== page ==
Thursday, June 21, 2007

The Man Who Moved My Cheese Gets His Come-Uppance

I hear Andy Griffiths, much beloved by naughty children around the world, thoroughly entertained booksellers at their dinner at the ABA conference. Having asked them to vote on whether they’d prefer to be a pimple or a boil (I hear it was boils by a nose), he thought they were ready for the kind of ‘Choose Your Own Adventure’-style story seen in his inimitable children’s books. ‘You spot a desperate-looking customer in your self-help section,’ suggested Griffiths. ‘You go up to them and ask if you can help. They start crying and say, “My life is falling apart, I’ve lost my job, my spouse has left me, all my friends hate me, I find it hard to make even the simplest of decisions and I can’t stop eating, drinking, smoking, gambling and loving too much…and somebody keeps moving my [expletive deleted] cheese … can you help me?”’ Those booksellers who chose to recommend professional help to their forlorn customer were dismayed to discover they had made ‘the last in a long line of terrible bookselling decisions.’ Griffiths continued: ‘It is the last straw for your business. Your store goes bankrupt. Your spouse leaves you (even if you don’t have spouse), all your friends start hating you, you find it difficult to make even the simplest of decisions and you can’t stop eating, drinking, smoking, gambling, loving too much and you catch the [further expletive] who keeps moving your cheese and you strangle them to death with a stale cheese stringer. You are caught with the blood-soaked cheese-stringer in your hand, and then charged and sentenced to be hung by the neck until you are dead. You are hung by the neck until you are dead. YOU DIE.’ The majority of diners (perhaps wisely) chose the alternative option: to steer the customer out of the self-help section and give them a copy of Griffiths’ own Zombie Bums from Uranus. Right answer! ‘All they really needed was a good laugh to get everything back into perspective … They come back and buy the entire Andy Griffiths backlist and, furthermore, are so impressed by your ability to put such a great book into their hands with such a vague description that they give you the maximum five-star rating on their very popular RATEYOURLOCALBOOKSELLER.COM website and your business explodes. You have to open a second store to cope with demand, and then a third and a fourth and then countless more until soon you win the Bookseller of the Year award and then find yourself spending your days on board your private yacht drinking martinis and actually reading books instead of selling them. Unfortunately, your yacht hits a reef and you capsize in the middle of the ocean. You cling to the hull of the boat, surrounded by circling sharks which you only manage to keep at bay by hitting them on the head with a soggy copy of The Secret until one day you look up and there’s a helicopter and it airlifts you to safety and your amazing story becomes the subject of a worldwide bidding war and eventually becomes a world wide best-selling book, making you a worldwide bestselling author …You buy a new yacht …and resume your life of leisure.’ Given Griffiths’ winning gifts for both mirth and self-promotion, I’m sure readers will look forward to the publication of his new book, Just Shocking!, in October.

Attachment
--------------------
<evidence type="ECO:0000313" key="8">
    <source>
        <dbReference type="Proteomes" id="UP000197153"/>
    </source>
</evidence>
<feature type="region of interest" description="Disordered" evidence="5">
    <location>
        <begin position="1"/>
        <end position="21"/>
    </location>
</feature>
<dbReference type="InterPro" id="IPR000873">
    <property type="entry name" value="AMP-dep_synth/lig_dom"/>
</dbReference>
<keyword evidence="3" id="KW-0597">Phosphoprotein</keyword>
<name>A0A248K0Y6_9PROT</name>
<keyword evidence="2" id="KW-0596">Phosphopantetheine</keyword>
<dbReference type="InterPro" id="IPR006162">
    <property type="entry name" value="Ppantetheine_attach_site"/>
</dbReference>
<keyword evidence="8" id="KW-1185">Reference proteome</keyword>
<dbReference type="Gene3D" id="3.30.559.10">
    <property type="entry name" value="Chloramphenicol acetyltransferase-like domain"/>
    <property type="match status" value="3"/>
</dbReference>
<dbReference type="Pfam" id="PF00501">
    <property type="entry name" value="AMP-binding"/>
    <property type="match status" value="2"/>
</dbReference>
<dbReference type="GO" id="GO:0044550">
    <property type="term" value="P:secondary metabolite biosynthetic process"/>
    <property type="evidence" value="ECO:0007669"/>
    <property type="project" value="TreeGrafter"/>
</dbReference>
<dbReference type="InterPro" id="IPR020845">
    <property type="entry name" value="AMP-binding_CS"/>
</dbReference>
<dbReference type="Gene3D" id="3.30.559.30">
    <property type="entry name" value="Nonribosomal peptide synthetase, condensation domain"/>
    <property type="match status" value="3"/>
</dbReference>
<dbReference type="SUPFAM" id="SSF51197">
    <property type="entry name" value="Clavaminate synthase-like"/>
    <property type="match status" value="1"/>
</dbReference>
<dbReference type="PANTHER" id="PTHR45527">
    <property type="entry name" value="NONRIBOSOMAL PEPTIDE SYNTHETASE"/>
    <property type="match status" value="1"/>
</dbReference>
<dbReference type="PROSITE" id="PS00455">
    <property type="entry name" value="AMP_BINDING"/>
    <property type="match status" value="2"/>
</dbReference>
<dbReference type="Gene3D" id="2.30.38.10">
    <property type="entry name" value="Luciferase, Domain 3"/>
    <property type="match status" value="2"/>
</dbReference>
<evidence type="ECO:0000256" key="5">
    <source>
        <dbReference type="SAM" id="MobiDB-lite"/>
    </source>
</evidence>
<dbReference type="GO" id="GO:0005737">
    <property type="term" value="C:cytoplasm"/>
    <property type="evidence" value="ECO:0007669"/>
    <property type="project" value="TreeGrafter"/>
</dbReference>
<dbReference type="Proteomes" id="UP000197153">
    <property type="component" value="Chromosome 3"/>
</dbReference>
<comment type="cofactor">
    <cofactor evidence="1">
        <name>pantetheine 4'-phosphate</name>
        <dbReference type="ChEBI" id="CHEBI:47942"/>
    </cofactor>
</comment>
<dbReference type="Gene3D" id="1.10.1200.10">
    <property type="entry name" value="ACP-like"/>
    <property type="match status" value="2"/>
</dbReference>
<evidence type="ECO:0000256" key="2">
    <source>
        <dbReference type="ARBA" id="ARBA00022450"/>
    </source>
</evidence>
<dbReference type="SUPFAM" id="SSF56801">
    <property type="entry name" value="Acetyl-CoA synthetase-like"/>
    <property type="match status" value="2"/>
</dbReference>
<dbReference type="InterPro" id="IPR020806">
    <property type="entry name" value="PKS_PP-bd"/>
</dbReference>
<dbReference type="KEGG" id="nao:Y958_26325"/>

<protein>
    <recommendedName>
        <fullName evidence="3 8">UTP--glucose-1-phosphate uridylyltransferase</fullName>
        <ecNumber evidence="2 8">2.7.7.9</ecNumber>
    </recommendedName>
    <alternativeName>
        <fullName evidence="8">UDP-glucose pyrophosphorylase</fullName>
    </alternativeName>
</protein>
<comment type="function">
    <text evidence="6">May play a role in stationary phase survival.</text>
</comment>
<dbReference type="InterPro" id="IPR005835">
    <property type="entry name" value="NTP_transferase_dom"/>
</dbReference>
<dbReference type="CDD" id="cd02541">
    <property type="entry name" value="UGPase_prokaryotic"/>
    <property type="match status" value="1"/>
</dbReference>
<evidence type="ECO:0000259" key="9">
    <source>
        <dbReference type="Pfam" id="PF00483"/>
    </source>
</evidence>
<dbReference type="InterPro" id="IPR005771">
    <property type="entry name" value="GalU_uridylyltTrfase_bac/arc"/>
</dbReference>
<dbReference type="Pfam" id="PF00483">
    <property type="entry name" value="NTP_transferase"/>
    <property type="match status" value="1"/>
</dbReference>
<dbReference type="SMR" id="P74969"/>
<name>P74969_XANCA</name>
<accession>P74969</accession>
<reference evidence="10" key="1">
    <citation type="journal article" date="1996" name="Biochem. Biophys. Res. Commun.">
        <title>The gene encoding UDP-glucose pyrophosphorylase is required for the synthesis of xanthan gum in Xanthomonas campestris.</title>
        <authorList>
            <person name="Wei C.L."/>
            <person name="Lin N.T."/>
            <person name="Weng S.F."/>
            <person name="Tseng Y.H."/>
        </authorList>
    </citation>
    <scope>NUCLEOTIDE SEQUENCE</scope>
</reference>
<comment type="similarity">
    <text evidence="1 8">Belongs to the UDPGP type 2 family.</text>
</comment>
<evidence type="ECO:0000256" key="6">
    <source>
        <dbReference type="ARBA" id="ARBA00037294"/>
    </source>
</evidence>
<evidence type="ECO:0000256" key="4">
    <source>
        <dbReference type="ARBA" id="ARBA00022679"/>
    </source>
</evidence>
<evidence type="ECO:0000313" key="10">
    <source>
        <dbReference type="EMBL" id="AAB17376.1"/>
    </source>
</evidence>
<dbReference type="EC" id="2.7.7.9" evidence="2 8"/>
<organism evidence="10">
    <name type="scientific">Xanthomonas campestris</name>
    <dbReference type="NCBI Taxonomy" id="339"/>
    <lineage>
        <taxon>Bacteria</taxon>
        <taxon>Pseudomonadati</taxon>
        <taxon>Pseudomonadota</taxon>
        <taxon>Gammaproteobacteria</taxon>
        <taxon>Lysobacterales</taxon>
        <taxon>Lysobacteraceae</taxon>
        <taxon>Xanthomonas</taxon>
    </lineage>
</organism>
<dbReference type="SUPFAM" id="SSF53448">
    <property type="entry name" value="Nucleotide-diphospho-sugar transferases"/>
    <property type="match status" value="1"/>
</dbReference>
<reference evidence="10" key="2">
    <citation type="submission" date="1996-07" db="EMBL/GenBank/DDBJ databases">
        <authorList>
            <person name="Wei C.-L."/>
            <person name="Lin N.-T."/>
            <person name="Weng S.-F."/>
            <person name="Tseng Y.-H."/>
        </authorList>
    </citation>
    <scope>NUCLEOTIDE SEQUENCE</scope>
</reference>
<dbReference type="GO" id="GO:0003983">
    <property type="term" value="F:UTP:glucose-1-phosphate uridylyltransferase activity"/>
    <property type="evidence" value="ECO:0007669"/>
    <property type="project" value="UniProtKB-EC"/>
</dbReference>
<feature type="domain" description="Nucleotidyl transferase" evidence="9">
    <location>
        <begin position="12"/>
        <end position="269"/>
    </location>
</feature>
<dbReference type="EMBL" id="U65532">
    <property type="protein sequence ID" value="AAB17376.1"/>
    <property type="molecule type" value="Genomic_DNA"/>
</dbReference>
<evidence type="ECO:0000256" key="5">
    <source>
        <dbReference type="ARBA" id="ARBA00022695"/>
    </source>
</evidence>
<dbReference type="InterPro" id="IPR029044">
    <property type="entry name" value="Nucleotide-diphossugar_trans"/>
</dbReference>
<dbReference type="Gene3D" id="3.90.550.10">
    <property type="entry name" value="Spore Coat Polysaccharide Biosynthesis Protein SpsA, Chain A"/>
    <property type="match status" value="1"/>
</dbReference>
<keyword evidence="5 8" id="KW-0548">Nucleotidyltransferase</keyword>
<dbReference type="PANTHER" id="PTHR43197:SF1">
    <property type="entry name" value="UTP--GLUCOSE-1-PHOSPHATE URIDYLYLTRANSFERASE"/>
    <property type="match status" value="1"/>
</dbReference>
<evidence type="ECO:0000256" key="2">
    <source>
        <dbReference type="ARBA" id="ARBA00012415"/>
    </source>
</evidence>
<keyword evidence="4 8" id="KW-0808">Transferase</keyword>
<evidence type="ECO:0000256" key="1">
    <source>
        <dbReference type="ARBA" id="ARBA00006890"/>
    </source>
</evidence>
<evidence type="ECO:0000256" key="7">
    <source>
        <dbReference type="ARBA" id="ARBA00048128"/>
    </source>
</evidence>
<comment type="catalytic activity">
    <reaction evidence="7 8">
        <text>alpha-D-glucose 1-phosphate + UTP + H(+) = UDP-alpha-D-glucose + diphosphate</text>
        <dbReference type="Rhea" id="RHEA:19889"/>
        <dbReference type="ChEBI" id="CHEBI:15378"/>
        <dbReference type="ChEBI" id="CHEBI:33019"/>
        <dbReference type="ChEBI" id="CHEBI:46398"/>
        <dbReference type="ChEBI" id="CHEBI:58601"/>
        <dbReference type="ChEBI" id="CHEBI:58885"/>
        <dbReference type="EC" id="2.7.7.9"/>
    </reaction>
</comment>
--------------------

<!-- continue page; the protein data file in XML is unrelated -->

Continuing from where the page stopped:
A DAD, egad!

I received a flyer across my desk the other day which offered to explain ‘Why Every Publisher Needs a DAD.’ Of course they do, I thought, goes without saying, even in this digital age. The flyer then went on to explain that some publishers might want more than one DAD. I should have known it wouldn’t be so simple. A DAD isn’t someone you build go-karts with (à la Dangerous Book for Boys) or give birthday socks to with impunity, but rather a Digital Asset Distributor. Illuminatingly, the flyer explained that there was no consensus on what a DAD actually did, but it was something to do with doing what book distributors do now. Now you know. I put the flyer down when it got to the stage of asking whether publishers should become DADs themselves. Not a role I have to worry about. I shall stick to my knitting.

Diamond geezer

I hear Irishman John Mc Namee of the European Booksellers Federation enjoyed his visit to the Australian Booksellers Association conference. Having scared everyone with prophesies of store closures in the digital future, John admitted there was an area of modern bookselling which he just didn’t understand: manga comics. Fortunately, Diamond Book Distributors’ beatnik-coiffed Scott Hatfill came to his rescue by running a ‘Manga for dummies’ session at the conference. ‘Now I understand why I didn’t get manga,’ Mc Namee was heard to admit afterwards, ‘I was always reading the books from the wrong end!’

Taking the Mickey

I’ve always maintained that the best way to generate goodwill at the ABA conference is to put money behind the bar. This year the good people at Disney did the right thing. I hear any misgivings about accepting free drinks from a Mickey Mouse organisation were soon dispelled.

Thursday, June 14, 2007

Blown spume

Talking of circling sharks, it has come to my attention that one of South Australia's leading booksellers—Bruce Macky of Dymocks Adelaide—is getting off the gym treadmill and heading for the open seas. He is off later this month for a year-long clipper race around the world (either business is very good, or diabolically bad!). His yacht will be armed with a global positioning system, so reps who want to try every last thing to boost those Christmas orders can locate him successfully. Bon voyage, Bruce.